From Ohio History Central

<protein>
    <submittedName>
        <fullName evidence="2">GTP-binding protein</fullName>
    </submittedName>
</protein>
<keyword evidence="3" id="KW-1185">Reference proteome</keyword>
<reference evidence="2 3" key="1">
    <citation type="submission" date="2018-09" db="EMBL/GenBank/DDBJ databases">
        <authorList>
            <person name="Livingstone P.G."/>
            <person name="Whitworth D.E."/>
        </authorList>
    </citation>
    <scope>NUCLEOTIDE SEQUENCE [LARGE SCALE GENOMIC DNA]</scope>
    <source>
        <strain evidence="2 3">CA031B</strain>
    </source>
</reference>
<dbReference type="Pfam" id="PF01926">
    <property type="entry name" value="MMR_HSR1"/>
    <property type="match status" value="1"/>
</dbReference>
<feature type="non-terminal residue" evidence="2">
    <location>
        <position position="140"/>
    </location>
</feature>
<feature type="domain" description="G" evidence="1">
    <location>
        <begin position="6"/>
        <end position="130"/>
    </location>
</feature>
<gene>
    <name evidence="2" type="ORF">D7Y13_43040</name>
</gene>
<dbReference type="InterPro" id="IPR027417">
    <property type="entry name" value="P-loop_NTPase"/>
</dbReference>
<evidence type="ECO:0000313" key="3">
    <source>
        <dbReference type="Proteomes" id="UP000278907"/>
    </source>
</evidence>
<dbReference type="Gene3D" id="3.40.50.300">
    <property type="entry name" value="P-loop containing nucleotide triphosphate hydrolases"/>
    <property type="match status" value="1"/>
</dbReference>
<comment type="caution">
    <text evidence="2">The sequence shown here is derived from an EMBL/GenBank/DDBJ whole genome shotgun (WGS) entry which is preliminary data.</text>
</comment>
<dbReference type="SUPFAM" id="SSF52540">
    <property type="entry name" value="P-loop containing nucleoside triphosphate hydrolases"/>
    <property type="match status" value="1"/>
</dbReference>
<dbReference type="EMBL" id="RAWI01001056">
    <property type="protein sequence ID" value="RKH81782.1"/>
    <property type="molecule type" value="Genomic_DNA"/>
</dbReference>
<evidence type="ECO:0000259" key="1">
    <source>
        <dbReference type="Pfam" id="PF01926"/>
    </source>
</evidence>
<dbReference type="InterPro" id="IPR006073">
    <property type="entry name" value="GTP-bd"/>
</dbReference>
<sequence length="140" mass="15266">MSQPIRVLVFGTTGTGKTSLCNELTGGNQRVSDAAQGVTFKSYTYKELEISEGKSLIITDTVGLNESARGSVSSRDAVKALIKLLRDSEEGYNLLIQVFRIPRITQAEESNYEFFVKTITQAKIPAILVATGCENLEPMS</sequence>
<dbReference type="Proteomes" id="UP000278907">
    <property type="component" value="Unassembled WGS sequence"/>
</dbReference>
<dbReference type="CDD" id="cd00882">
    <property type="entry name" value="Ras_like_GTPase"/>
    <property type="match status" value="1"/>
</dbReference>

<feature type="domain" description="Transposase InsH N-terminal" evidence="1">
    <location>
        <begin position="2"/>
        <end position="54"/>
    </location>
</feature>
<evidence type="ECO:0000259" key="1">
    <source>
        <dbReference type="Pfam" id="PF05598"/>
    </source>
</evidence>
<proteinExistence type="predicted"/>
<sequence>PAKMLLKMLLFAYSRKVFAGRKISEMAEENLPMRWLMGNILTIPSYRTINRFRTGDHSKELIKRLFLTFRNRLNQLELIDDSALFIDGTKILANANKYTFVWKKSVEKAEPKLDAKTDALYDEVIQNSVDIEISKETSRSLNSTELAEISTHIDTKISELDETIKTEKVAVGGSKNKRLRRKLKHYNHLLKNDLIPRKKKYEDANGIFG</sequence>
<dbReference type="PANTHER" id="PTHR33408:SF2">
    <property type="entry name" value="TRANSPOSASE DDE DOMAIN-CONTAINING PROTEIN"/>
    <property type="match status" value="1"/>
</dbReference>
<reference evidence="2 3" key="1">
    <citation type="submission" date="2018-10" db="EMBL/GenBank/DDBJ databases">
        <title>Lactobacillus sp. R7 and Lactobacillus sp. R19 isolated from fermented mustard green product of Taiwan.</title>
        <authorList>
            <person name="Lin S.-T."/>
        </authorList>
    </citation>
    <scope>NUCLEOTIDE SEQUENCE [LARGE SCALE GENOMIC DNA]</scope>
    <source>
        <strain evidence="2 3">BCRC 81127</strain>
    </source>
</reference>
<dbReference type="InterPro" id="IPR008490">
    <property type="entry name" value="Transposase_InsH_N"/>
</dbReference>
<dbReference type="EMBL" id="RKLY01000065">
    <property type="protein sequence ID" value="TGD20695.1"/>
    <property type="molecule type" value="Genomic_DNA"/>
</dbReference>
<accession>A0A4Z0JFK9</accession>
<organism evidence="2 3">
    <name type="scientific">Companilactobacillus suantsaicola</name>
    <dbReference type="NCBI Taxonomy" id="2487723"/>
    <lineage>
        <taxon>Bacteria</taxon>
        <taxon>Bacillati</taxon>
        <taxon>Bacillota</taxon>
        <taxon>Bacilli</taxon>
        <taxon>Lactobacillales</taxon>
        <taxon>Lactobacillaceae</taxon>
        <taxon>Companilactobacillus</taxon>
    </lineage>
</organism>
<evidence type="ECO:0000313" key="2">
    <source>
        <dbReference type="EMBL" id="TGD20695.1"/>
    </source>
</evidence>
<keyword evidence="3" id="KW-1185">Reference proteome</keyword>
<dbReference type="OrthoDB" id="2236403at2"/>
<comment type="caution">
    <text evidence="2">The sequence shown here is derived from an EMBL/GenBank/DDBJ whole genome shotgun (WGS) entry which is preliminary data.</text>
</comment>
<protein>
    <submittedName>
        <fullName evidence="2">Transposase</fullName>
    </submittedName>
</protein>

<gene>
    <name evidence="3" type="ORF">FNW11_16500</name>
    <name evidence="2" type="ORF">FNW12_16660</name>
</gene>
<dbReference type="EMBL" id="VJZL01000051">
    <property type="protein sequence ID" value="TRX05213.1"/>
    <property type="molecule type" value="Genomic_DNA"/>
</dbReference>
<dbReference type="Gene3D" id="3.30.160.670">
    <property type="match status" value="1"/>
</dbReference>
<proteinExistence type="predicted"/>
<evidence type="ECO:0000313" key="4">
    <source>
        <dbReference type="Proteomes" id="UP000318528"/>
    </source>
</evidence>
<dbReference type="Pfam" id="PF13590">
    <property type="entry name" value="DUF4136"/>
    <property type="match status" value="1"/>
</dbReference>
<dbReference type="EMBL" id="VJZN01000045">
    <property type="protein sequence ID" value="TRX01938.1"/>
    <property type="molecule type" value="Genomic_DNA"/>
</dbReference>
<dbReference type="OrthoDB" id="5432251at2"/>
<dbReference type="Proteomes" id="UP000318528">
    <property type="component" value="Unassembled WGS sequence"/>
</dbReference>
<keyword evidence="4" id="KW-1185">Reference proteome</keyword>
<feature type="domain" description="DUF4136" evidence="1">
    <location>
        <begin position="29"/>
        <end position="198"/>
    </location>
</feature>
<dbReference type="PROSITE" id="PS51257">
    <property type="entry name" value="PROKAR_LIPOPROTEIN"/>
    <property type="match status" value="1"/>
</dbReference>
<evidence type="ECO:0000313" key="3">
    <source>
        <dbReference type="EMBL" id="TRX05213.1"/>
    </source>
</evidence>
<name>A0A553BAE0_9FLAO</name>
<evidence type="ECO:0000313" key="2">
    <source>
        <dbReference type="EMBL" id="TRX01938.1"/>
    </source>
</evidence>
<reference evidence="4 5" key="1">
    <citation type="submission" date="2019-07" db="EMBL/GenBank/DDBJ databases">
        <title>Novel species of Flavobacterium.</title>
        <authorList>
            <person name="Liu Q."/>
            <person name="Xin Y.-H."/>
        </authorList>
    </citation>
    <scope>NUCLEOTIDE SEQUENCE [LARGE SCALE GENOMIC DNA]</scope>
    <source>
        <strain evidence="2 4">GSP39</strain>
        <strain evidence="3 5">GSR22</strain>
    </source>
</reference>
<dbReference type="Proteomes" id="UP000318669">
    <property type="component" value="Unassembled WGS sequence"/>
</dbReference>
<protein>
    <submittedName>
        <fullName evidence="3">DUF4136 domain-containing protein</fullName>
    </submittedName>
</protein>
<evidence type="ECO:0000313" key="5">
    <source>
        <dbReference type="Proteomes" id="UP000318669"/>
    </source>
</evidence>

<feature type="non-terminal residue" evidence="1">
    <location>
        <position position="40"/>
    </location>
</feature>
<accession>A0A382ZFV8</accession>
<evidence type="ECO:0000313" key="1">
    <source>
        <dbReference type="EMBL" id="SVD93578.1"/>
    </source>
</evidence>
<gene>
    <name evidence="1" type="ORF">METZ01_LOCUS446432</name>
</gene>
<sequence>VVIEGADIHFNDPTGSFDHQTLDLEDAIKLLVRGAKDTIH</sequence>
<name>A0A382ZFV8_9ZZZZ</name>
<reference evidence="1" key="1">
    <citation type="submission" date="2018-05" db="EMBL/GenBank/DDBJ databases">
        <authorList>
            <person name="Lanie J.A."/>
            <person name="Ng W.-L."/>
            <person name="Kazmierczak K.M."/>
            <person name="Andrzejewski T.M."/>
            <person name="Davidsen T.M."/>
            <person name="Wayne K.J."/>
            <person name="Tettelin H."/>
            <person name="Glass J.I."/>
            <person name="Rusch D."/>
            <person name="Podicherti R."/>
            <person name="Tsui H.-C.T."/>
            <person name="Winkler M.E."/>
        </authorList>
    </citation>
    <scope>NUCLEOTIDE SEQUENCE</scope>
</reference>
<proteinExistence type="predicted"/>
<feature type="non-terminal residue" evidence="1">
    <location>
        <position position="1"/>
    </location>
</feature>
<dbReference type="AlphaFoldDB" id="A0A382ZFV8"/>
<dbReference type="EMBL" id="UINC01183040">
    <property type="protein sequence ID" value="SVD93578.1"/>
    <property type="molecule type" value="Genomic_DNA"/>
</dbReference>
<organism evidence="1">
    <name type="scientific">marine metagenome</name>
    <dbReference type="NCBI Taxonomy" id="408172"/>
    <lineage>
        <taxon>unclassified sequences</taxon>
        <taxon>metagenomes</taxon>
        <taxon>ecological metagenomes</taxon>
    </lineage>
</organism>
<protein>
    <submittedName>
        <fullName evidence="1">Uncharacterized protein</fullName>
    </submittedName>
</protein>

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The Radnička Borba’s staff was all volunteer, and its editors received little pay. Partially because of the lack of funding and partially because of issues with the editorial board, there was a high turnover of editors in the Radnička Borba’s early years. These initial editors were Blagoje Savić, Dragutin Kuharić, Josip Kraja, Milan Jetrić, and Lazar Petrović. Two of them in particular increased support for the paper: Kuharić was a good public speaker, though knew little about Socialism, and Jetrić brought a knowledge of both journalism and socialism to the paper. The Radnička Borba was upfront about its Socialist agenda, its banner decrying capitalism and praising Marxism. It supported the interests of striking workers, condemned companies that did not take care of their workers, and decried the ruling class everywhere. As the years went on, the publishing enterprise expanded, producing an almanac, the Deleonist, as well as Marxist literature translated into Croatian, Serbian, and occasionally Slovene, all of which were sold in the Radnička Knjižara (“Workers’ Bookstore”). This became the most productive South Slavic immigrant press in the United States. Sometime after the mid-1940s, the Radnička Borba moved to Detroit, where it was published until its end in 1970.